Finding my inner compass

I had a few very painful days this week.  I am nearly three quarters through my current radiotherapy treatment for breast cancer this week and the reaction of burning pain on my chest has developed over the past week.  I work with my mindfulness and with soothing the pain by placing my cold hands on it (we are in the middle of Autumn here) but some days it has been difficult to get going and to feel positive.  And I noticed yesterday I had a lot of painful feelings about the past trajectory of my life, of the grief I’ve gone through, of the losses and the pain.

When I am feeling like this I notice I want to reach out to others to be able to share about it, but yesterday no one was answering the phone.  My therapist texted that she was in a meeting.  (Later on she called me, but by then the pain has passed.)  An inner voice said to me “sometimes, Deb you have to face things alone.  You need to be there for yourself.”  These words were accompanied by a lot of tears as I realised how alone I have been.

I believe that there are certain paths some of us go down that are very lonely.  If we have had a childhood, too, characterised by aloneness, lack of connection we do tend to repeat that.  We don’t get to develop the skills others have to attach and connect.  Also one of the major effects of any kind of trauma is a breaking of connections, first with our body and self and secondly, with others.  We loose trust in the world, or if it’s early trauma we never get to develop a sense of safety and trust.

One of the effects of this, it occurred to me this morning is a constant state of hyper-vigilance, the sense of being uncertain and on guard, just like a wild animal on the plains.  Of course our body and brain is effected too as in this state we have certain chemicals elevated in our bloodstream by no fault of our own.  We develop too, mental patterns that repeat and race, mostly along negative lines.

If we grew up with an erratic parent, someone who flew of the handle or was inconsistent or unpredictable, too we develop a sense of never feeling safe or knowing where or when to turn.   We may have internalised beliefs such as :  It isn’t safe to trust.  I cant really trust that someone will be there.  We may try to compensate by always being there for others but may attract those who let us down consistently.  We get trapped in patterns of fight, flight, freeze or fawn and collapse.  We loose the power to normalise and regulate our emotions.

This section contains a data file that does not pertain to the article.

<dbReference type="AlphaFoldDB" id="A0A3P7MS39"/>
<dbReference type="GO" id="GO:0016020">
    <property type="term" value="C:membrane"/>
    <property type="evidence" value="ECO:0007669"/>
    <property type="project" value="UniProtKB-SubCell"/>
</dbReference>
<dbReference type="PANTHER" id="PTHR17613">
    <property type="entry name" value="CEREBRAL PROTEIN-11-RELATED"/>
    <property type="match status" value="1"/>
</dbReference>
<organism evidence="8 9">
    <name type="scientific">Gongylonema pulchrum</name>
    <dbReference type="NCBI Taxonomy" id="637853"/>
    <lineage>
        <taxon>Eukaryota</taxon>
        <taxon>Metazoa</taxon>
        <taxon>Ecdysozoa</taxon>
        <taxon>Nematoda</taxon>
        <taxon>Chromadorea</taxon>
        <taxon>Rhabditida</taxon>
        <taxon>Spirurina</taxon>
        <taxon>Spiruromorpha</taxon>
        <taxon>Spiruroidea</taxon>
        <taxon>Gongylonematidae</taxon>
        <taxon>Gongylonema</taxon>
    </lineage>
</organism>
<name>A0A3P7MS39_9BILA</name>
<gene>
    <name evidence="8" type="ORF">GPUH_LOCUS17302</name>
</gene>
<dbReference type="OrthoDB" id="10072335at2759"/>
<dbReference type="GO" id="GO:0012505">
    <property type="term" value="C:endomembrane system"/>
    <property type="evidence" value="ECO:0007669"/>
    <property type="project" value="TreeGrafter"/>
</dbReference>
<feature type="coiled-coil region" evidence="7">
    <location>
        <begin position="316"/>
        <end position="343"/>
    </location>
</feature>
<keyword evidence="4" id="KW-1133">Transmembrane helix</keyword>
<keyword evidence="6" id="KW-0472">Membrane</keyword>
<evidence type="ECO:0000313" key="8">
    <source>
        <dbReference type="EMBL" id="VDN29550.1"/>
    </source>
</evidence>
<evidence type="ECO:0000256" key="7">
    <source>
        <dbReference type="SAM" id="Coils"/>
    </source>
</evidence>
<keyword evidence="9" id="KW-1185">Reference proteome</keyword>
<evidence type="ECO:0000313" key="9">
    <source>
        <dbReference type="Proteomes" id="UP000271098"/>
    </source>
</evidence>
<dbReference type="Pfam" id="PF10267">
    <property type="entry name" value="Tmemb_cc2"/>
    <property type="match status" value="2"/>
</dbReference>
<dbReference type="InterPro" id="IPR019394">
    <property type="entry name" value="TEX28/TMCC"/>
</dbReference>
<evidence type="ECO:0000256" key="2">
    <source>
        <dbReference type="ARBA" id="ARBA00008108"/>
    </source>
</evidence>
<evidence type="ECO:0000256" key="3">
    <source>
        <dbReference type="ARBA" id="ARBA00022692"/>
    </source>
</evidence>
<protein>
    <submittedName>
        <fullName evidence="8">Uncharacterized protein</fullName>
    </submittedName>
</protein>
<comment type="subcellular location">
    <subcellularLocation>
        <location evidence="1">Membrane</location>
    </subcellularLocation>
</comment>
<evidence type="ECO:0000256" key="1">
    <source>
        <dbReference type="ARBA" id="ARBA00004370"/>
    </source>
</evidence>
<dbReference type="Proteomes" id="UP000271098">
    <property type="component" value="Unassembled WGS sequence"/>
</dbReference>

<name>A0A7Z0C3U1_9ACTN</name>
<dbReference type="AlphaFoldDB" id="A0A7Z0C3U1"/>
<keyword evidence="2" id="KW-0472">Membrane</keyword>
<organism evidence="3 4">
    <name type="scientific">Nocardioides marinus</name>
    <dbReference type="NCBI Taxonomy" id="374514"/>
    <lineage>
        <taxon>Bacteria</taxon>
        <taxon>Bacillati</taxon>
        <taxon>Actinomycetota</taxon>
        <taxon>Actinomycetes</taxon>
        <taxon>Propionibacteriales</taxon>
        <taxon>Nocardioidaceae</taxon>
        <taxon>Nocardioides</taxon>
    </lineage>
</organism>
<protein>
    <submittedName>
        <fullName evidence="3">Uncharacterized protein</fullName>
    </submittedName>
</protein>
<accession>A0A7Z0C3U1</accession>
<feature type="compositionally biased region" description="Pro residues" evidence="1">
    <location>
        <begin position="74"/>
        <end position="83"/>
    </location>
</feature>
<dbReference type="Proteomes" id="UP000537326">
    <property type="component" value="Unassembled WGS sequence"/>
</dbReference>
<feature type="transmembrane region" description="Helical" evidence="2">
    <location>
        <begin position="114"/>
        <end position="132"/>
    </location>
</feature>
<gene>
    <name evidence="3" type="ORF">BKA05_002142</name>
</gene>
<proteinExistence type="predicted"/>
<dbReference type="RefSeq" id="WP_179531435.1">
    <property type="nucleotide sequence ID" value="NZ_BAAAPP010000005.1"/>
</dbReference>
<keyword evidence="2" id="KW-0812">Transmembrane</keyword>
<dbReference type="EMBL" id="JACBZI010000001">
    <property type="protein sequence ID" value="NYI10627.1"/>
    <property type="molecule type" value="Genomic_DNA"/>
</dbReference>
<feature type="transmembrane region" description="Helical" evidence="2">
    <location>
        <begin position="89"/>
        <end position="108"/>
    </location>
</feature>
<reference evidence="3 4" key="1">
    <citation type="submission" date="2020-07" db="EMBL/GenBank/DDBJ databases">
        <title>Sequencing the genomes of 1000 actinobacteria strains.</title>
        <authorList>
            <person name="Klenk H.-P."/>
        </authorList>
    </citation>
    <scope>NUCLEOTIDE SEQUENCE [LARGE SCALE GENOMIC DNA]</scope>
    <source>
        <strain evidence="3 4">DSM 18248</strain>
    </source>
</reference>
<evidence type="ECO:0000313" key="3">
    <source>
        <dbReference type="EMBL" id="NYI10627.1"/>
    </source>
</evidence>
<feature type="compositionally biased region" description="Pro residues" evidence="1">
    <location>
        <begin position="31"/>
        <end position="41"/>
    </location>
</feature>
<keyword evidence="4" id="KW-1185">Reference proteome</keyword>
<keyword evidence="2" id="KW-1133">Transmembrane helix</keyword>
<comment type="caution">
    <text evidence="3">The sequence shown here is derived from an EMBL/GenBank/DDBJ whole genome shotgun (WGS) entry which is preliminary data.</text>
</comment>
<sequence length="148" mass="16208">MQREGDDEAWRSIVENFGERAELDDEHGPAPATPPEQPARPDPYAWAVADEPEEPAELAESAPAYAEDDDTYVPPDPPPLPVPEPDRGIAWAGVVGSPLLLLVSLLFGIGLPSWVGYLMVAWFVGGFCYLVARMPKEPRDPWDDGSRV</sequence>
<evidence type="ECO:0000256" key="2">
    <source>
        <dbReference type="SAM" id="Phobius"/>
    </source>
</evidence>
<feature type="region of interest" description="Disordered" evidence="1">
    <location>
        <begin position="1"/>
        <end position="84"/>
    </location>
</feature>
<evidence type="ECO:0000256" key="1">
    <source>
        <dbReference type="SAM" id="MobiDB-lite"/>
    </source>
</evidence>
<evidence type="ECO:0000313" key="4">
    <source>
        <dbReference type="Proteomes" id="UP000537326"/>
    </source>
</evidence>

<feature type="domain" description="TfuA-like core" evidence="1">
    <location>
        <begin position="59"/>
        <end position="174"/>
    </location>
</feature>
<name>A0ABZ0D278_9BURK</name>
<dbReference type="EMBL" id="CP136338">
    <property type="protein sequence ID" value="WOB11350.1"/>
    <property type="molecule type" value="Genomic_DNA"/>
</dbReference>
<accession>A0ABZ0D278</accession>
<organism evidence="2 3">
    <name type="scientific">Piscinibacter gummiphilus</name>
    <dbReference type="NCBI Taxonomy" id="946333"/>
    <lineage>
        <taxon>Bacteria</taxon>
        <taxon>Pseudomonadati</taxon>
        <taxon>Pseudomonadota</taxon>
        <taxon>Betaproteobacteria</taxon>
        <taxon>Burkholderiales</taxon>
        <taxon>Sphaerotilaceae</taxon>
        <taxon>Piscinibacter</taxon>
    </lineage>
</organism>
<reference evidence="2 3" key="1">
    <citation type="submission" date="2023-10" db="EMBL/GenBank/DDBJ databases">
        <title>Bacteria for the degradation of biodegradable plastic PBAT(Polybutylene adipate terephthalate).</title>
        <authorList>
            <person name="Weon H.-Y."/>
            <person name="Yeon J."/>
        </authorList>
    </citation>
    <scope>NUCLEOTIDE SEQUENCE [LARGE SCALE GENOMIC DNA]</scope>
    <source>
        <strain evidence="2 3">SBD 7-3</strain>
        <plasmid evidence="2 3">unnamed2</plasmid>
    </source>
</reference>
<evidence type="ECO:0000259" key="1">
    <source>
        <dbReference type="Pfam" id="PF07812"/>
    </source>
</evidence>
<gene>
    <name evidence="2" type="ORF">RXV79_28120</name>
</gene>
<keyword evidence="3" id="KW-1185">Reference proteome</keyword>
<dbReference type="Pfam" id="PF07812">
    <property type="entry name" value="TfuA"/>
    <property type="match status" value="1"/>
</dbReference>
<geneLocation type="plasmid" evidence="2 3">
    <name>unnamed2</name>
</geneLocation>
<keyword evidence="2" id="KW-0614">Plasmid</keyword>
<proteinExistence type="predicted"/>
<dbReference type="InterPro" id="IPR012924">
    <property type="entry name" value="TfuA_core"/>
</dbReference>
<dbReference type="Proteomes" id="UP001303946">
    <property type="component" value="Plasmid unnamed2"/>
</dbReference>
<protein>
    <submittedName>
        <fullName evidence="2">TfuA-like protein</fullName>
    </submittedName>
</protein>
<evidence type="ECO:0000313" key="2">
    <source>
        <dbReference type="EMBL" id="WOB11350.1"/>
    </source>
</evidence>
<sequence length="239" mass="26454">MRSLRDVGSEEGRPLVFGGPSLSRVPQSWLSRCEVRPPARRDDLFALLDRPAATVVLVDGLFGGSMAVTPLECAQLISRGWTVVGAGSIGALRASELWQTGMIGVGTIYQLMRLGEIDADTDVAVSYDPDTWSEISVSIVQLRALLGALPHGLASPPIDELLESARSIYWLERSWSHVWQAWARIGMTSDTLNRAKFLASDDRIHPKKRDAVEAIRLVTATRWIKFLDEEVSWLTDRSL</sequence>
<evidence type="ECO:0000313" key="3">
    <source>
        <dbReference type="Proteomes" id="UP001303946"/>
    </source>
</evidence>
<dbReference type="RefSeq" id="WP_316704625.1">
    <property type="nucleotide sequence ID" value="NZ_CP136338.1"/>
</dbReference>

Another major effect of trauma, especially abandonment trauma is that we don’t get to develop healthy boundaries both with others as well as with our own bodies.  We may tend to dissociate.

Realising where we are at and what has happened to us takes a lot of time and a repeating of painful patterns.  It often involves being shown the truth by someone outside of ourselves, and if we lacked the parenting or other attachment connections with others that would help us, of course we look towards others.

Yesterday, I was very conscious of the frightened, suffering little child in me, I was very aware that when I suffer trauma or a damage to my body it arks up the past trauma.  During this last section of my radiotherapy I have to lie very still on my side in a certain position with one arm over my head and the other cradling my body.  I cannot move for some time.  Attendents have to get my body in an exact position and then I have to freeze and not move, which is the past pattern of my trauma where I woke twice from accidents in a frozen trapped state of being crushed in a car or bent over by a paramedic while laying paralysed in the ambulance with a major head trauma.

Its difficult to explain to those who have not suffered this kind of PTSD how I wake in the trauma state every morning, feeling paralysed and pressed upon.  That it is a real thing happening for me, not something I can just get over.  I was making good progress in moving through it before my cancer diagnosis, now I feel pulled back again due to the trauma of the operation and treatments, yesterday I think I was beating myself up needlessly for this.  An inner monologue was running  like this “wow you are pathetic, look at you turning outside of yourself to others all of the time, why can’t you just get on with your life like others do?”